How to prove the value of marketing

Daniel Gilbert, Founder & CEO of Brainlabs
This session is relevant because as marketers, it’s not good enough to do something and expect the budget to keep on flowing when you haven’t proven the value of it. This session is important because as marketers, we often do a bad job in marketing ourselves and communicating our role in a company. This session is important, because we have one of the world’s most unique thinkers on marketing in our company for an hour, so by the end, I hope you would have learned something new, had your perspective shifted.

Key takeaways on how to prove the value of marketing

  • Media is no longer about buying power—it’s about brainpower.
  • Ad copy is no longer for wordsmiths—it’s for computer scientists running thousands of micro A/B tests to optimize performance.
  • Targeting is no longer guided by intuition—it’s calculated through data analysis.
  • Impact is no longer estimated—it’s measured.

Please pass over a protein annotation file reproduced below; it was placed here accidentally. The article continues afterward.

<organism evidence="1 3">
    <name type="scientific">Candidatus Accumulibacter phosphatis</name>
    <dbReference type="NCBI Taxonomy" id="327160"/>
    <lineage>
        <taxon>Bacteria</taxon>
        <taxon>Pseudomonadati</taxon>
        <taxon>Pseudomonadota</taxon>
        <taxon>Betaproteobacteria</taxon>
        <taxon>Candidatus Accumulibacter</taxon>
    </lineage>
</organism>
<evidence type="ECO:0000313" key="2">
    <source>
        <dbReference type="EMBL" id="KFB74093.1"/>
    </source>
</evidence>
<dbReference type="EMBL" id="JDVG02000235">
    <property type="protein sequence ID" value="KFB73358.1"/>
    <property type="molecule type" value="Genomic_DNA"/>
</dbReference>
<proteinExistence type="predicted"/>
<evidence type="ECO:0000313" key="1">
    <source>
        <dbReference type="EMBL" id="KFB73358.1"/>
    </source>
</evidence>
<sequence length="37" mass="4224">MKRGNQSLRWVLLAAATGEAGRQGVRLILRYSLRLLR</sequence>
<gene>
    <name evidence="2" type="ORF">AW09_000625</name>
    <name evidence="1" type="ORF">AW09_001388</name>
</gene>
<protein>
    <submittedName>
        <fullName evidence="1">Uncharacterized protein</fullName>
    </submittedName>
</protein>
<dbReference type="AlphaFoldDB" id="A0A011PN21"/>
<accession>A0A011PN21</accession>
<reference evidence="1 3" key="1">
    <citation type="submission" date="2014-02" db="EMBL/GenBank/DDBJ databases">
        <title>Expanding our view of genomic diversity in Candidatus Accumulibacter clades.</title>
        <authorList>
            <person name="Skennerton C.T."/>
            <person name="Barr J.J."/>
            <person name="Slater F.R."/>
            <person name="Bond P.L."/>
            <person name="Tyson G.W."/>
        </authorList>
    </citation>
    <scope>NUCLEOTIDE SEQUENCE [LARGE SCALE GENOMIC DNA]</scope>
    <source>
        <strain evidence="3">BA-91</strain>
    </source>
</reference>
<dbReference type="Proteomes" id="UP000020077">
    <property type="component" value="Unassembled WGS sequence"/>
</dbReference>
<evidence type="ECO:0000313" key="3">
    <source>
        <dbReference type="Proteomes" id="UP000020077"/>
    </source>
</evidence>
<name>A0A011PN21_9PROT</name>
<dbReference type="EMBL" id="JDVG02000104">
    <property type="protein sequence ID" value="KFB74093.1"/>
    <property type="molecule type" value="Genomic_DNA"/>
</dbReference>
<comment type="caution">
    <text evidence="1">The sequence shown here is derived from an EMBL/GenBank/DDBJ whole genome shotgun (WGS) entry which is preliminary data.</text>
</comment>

• Better businesses don’t just test and learn—they turn those learnings into new challenges, and then into earnings (“Test and Earn”)


Step 1: Find out what the business cares about—your business’s core capabilities support the Test-Learn-Earn loop.

  • Test
    • Data Measurement
    • Testing
  • Learn
    • Testing
    • Insights
      • Earn
    • Challenge
      • Team
      • Strategy


Step 2: Do whatever it takes to measure that—optimize the loop.

  • When your measurements are no good, the loop falls apart.
  • Aim for repeatability.


Step 3: Link all your marketing to it.

  • Launch
  • Emerging
  • Expansion
  • Complexity
  • Best-in-Class


Q and A on how to prove the value of marketing

Q: How do you look to measure or explain the value of top-of-the-funnel activity/brand-building marketing?

A: I don’t buy into the distinction between “brand marketing” and “performance marketing”. Test ideas about where your brand could be, have the right framework to be able to measure those, and take those insights to actually try and understand what your customers care about and what they don’t.